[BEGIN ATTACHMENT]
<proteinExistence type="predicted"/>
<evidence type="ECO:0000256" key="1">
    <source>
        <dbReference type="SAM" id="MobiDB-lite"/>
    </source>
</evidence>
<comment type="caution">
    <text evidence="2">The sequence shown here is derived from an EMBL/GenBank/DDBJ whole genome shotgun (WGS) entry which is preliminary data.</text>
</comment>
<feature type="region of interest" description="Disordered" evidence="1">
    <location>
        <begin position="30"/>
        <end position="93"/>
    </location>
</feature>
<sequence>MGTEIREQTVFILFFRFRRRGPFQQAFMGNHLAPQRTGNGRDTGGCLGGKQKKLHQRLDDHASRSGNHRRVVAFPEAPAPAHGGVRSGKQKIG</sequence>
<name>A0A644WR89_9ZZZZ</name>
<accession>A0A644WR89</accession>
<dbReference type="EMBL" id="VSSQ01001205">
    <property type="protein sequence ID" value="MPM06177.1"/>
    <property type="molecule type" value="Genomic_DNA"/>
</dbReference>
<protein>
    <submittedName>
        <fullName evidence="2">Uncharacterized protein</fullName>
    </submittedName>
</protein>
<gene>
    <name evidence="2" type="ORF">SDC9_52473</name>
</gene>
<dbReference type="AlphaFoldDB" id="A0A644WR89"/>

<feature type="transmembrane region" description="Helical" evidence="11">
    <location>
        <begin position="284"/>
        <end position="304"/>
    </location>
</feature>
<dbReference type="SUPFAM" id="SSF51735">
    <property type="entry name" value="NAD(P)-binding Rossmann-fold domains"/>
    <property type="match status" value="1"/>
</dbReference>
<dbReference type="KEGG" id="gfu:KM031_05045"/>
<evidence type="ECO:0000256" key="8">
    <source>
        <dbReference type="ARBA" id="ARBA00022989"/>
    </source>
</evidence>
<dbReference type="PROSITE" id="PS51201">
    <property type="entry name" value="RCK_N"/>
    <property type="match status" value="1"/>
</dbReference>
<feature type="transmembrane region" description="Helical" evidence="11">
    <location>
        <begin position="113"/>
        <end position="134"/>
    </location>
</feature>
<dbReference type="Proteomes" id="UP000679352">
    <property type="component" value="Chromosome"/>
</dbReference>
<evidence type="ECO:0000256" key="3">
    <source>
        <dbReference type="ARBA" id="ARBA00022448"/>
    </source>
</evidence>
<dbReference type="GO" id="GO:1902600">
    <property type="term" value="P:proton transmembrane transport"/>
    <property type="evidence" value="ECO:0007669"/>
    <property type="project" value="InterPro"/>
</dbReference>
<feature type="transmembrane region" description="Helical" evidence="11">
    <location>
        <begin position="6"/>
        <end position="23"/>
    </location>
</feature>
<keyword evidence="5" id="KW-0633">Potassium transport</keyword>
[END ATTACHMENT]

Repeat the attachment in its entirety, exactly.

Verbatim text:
<proteinExistence type="predicted"/>
<evidence type="ECO:0000256" key="1">
    <source>
        <dbReference type="SAM" id="MobiDB-lite"/>
    </source>
</evidence>
<comment type="caution">
    <text evidence="2">The sequence shown here is derived from an EMBL/GenBank/DDBJ whole genome shotgun (WGS) entry which is preliminary data.</text>
</comment>
<feature type="region of interest" description="Disordered" evidence="1">
    <location>
        <begin position="30"/>
        <end position="93"/>
    </location>
</feature>
<sequence>MGTEIREQTVFILFFRFRRRGPFQQAFMGNHLAPQRTGNGRDTGGCLGGKQKKLHQRLDDHASRSGNHRRVVAFPEAPAPAHGGVRSGKQKIG</sequence>
<name>A0A644WR89_9ZZZZ</name>
<accession>A0A644WR89</accession>
<dbReference type="EMBL" id="VSSQ01001205">
    <property type="protein sequence ID" value="MPM06177.1"/>
    <property type="molecule type" value="Genomic_DNA"/>
</dbReference>
<protein>
    <submittedName>
        <fullName evidence="2">Uncharacterized protein</fullName>
    </submittedName>
</protein>
<gene>
    <name evidence="2" type="ORF">SDC9_52473</name>
</gene>
<dbReference type="AlphaFoldDB" id="A0A644WR89"/>

<feature type="transmembrane region" description="Helical" evidence="11">
    <location>
        <begin position="284"/>
        <end position="304"/>
    </location>
</feature>
<dbReference type="SUPFAM" id="SSF51735">
    <property type="entry name" value="NAD(P)-binding Rossmann-fold domains"/>
    <property type="match status" value="1"/>
</dbReference>
<dbReference type="KEGG" id="gfu:KM031_05045"/>
<evidence type="ECO:0000256" key="8">
    <source>
        <dbReference type="ARBA" id="ARBA00022989"/>
    </source>
</evidence>
<dbReference type="PROSITE" id="PS51201">
    <property type="entry name" value="RCK_N"/>
    <property type="match status" value="1"/>
</dbReference>
<feature type="transmembrane region" description="Helical" evidence="11">
    <location>
        <begin position="113"/>
        <end position="134"/>
    </location>
</feature>
<dbReference type="Proteomes" id="UP000679352">
    <property type="component" value="Chromosome"/>
</dbReference>
<evidence type="ECO:0000256" key="3">
    <source>
        <dbReference type="ARBA" id="ARBA00022448"/>
    </source>
</evidence>
<dbReference type="GO" id="GO:1902600">
    <property type="term" value="P:proton transmembrane transport"/>
    <property type="evidence" value="ECO:0007669"/>
    <property type="project" value="InterPro"/>
</dbReference>
<feature type="transmembrane region" description="Helical" evidence="11">
    <location>
        <begin position="6"/>
        <end position="23"/>
    </location>
</feature>
<keyword evidence="5" id="KW-0633">Potassium transport</keyword>